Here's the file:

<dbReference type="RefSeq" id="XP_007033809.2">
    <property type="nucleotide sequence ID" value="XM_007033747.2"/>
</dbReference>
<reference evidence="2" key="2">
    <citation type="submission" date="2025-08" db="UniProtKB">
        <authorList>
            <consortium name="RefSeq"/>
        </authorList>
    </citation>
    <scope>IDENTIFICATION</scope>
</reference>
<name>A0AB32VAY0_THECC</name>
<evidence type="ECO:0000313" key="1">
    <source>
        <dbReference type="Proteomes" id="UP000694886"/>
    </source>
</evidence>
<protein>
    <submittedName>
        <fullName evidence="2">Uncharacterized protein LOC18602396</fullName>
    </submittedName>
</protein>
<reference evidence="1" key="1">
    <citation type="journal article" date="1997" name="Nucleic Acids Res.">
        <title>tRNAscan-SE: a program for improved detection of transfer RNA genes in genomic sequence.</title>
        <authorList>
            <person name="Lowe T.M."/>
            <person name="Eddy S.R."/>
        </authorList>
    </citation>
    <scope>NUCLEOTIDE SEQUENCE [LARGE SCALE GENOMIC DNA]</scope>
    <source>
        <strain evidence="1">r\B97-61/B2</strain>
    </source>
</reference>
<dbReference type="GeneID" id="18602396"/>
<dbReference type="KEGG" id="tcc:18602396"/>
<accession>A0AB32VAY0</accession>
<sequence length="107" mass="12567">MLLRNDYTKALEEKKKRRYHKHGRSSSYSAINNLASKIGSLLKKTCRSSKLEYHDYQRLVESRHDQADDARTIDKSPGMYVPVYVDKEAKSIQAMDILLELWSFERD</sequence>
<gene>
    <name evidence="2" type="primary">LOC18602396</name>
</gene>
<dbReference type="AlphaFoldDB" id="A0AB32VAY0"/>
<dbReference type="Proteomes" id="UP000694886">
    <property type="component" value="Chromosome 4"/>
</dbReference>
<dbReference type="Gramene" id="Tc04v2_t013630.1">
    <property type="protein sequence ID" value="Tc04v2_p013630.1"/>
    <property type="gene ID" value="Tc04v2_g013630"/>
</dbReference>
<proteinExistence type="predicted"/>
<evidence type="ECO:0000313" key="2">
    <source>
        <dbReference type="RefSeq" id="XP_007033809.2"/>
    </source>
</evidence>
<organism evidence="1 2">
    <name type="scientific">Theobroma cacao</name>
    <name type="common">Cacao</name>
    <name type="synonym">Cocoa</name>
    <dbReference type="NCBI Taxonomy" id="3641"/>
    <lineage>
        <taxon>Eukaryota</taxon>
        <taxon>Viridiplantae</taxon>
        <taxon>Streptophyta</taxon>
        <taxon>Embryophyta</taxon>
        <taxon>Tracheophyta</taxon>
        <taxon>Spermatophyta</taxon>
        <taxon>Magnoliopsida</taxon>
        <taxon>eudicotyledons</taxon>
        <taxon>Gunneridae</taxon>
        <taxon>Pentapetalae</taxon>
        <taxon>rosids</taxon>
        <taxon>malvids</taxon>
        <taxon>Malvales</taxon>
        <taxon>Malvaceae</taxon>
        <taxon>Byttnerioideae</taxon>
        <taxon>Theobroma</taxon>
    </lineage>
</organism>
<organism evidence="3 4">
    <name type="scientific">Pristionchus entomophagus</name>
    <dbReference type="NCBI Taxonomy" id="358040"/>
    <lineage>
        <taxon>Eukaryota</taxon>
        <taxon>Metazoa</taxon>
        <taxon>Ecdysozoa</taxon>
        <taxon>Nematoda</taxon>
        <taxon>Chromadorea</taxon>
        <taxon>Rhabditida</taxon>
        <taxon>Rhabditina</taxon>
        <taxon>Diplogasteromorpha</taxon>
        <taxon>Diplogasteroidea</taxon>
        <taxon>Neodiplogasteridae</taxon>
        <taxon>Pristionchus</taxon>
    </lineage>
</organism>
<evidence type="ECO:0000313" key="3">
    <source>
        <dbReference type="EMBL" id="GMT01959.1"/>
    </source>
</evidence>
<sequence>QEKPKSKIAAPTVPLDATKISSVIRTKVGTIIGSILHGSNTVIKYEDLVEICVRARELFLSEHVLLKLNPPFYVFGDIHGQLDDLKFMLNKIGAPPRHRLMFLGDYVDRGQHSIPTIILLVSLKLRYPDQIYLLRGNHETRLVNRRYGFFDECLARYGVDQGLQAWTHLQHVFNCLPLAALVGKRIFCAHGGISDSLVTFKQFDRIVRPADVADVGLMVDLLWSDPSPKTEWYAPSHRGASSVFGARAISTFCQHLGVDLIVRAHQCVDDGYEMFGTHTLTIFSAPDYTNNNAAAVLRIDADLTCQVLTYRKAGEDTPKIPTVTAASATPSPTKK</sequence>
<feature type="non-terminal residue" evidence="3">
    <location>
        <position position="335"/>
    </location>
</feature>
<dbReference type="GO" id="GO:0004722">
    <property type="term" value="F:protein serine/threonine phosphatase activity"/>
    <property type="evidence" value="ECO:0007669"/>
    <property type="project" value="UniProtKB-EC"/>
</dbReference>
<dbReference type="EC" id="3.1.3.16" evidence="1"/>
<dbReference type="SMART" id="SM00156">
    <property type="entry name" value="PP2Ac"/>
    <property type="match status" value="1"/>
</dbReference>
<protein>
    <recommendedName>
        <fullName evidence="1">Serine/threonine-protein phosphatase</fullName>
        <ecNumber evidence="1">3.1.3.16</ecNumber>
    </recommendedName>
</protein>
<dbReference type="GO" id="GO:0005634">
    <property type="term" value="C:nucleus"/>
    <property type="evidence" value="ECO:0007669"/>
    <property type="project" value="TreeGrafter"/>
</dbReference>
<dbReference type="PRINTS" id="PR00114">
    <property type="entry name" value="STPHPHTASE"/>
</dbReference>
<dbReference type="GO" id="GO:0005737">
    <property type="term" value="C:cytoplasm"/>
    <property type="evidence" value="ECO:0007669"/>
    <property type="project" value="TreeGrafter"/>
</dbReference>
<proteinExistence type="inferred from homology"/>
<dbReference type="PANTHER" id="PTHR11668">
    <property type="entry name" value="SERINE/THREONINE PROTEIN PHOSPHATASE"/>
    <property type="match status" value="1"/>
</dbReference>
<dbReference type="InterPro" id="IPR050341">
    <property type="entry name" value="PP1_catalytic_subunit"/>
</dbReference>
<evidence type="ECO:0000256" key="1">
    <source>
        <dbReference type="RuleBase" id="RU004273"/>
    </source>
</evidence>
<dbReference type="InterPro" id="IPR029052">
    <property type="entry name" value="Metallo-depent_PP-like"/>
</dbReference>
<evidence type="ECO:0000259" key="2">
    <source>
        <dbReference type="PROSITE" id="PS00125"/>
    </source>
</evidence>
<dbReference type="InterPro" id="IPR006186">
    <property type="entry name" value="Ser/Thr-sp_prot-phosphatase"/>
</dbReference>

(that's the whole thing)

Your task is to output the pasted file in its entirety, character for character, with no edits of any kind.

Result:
<dbReference type="RefSeq" id="XP_007033809.2">
    <property type="nucleotide sequence ID" value="XM_007033747.2"/>
</dbReference>
<reference evidence="2" key="2">
    <citation type="submission" date="2025-08" db="UniProtKB">
        <authorList>
            <consortium name="RefSeq"/>
        </authorList>
    </citation>
    <scope>IDENTIFICATION</scope>
</reference>
<name>A0AB32VAY0_THECC</name>
<evidence type="ECO:0000313" key="1">
    <source>
        <dbReference type="Proteomes" id="UP000694886"/>
    </source>
</evidence>
<protein>
    <submittedName>
        <fullName evidence="2">Uncharacterized protein LOC18602396</fullName>
    </submittedName>
</protein>
<reference evidence="1" key="1">
    <citation type="journal article" date="1997" name="Nucleic Acids Res.">
        <title>tRNAscan-SE: a program for improved detection of transfer RNA genes in genomic sequence.</title>
        <authorList>
            <person name="Lowe T.M."/>
            <person name="Eddy S.R."/>
        </authorList>
    </citation>
    <scope>NUCLEOTIDE SEQUENCE [LARGE SCALE GENOMIC DNA]</scope>
    <source>
        <strain evidence="1">r\B97-61/B2</strain>
    </source>
</reference>
<dbReference type="GeneID" id="18602396"/>
<dbReference type="KEGG" id="tcc:18602396"/>
<accession>A0AB32VAY0</accession>
<sequence length="107" mass="12567">MLLRNDYTKALEEKKKRRYHKHGRSSSYSAINNLASKIGSLLKKTCRSSKLEYHDYQRLVESRHDQADDARTIDKSPGMYVPVYVDKEAKSIQAMDILLELWSFERD</sequence>
<gene>
    <name evidence="2" type="primary">LOC18602396</name>
</gene>
<dbReference type="AlphaFoldDB" id="A0AB32VAY0"/>
<dbReference type="Proteomes" id="UP000694886">
    <property type="component" value="Chromosome 4"/>
</dbReference>
<dbReference type="Gramene" id="Tc04v2_t013630.1">
    <property type="protein sequence ID" value="Tc04v2_p013630.1"/>
    <property type="gene ID" value="Tc04v2_g013630"/>
</dbReference>
<proteinExistence type="predicted"/>
<evidence type="ECO:0000313" key="2">
    <source>
        <dbReference type="RefSeq" id="XP_007033809.2"/>
    </source>
</evidence>
<organism evidence="1 2">
    <name type="scientific">Theobroma cacao</name>
    <name type="common">Cacao</name>
    <name type="synonym">Cocoa</name>
    <dbReference type="NCBI Taxonomy" id="3641"/>
    <lineage>
        <taxon>Eukaryota</taxon>
        <taxon>Viridiplantae</taxon>
        <taxon>Streptophyta</taxon>
        <taxon>Embryophyta</taxon>
        <taxon>Tracheophyta</taxon>
        <taxon>Spermatophyta</taxon>
        <taxon>Magnoliopsida</taxon>
        <taxon>eudicotyledons</taxon>
        <taxon>Gunneridae</taxon>
        <taxon>Pentapetalae</taxon>
        <taxon>rosids</taxon>
        <taxon>malvids</taxon>
        <taxon>Malvales</taxon>
        <taxon>Malvaceae</taxon>
        <taxon>Byttnerioideae</taxon>
        <taxon>Theobroma</taxon>
    </lineage>
</organism>
<organism evidence="3 4">
    <name type="scientific">Pristionchus entomophagus</name>
    <dbReference type="NCBI Taxonomy" id="358040"/>
    <lineage>
        <taxon>Eukaryota</taxon>
        <taxon>Metazoa</taxon>
        <taxon>Ecdysozoa</taxon>
        <taxon>Nematoda</taxon>
        <taxon>Chromadorea</taxon>
        <taxon>Rhabditida</taxon>
        <taxon>Rhabditina</taxon>
        <taxon>Diplogasteromorpha</taxon>
        <taxon>Diplogasteroidea</taxon>
        <taxon>Neodiplogasteridae</taxon>
        <taxon>Pristionchus</taxon>
    </lineage>
</organism>
<evidence type="ECO:0000313" key="3">
    <source>
        <dbReference type="EMBL" id="GMT01959.1"/>
    </source>
</evidence>
<sequence>QEKPKSKIAAPTVPLDATKISSVIRTKVGTIIGSILHGSNTVIKYEDLVEICVRARELFLSEHVLLKLNPPFYVFGDIHGQLDDLKFMLNKIGAPPRHRLMFLGDYVDRGQHSIPTIILLVSLKLRYPDQIYLLRGNHETRLVNRRYGFFDECLARYGVDQGLQAWTHLQHVFNCLPLAALVGKRIFCAHGGISDSLVTFKQFDRIVRPADVADVGLMVDLLWSDPSPKTEWYAPSHRGASSVFGARAISTFCQHLGVDLIVRAHQCVDDGYEMFGTHTLTIFSAPDYTNNNAAAVLRIDADLTCQVLTYRKAGEDTPKIPTVTAASATPSPTKK</sequence>
<feature type="non-terminal residue" evidence="3">
    <location>
        <position position="335"/>
    </location>
</feature>
<dbReference type="GO" id="GO:0004722">
    <property type="term" value="F:protein serine/threonine phosphatase activity"/>
    <property type="evidence" value="ECO:0007669"/>
    <property type="project" value="UniProtKB-EC"/>
</dbReference>
<dbReference type="EC" id="3.1.3.16" evidence="1"/>
<dbReference type="SMART" id="SM00156">
    <property type="entry name" value="PP2Ac"/>
    <property type="match status" value="1"/>
</dbReference>
<protein>
    <recommendedName>
        <fullName evidence="1">Serine/threonine-protein phosphatase</fullName>
        <ecNumber evidence="1">3.1.3.16</ecNumber>
    </recommendedName>
</protein>
<dbReference type="GO" id="GO:0005634">
    <property type="term" value="C:nucleus"/>
    <property type="evidence" value="ECO:0007669"/>
    <property type="project" value="TreeGrafter"/>
</dbReference>
<dbReference type="PRINTS" id="PR00114">
    <property type="entry name" value="STPHPHTASE"/>
</dbReference>
<dbReference type="GO" id="GO:0005737">
    <property type="term" value="C:cytoplasm"/>
    <property type="evidence" value="ECO:0007669"/>
    <property type="project" value="TreeGrafter"/>
</dbReference>
<proteinExistence type="inferred from homology"/>
<dbReference type="PANTHER" id="PTHR11668">
    <property type="entry name" value="SERINE/THREONINE PROTEIN PHOSPHATASE"/>
    <property type="match status" value="1"/>
</dbReference>
<dbReference type="InterPro" id="IPR050341">
    <property type="entry name" value="PP1_catalytic_subunit"/>
</dbReference>
<evidence type="ECO:0000256" key="1">
    <source>
        <dbReference type="RuleBase" id="RU004273"/>
    </source>
</evidence>
<dbReference type="InterPro" id="IPR029052">
    <property type="entry name" value="Metallo-depent_PP-like"/>
</dbReference>
<evidence type="ECO:0000259" key="2">
    <source>
        <dbReference type="PROSITE" id="PS00125"/>
    </source>
</evidence>
<dbReference type="InterPro" id="IPR006186">
    <property type="entry name" value="Ser/Thr-sp_prot-phosphatase"/>
</dbReference>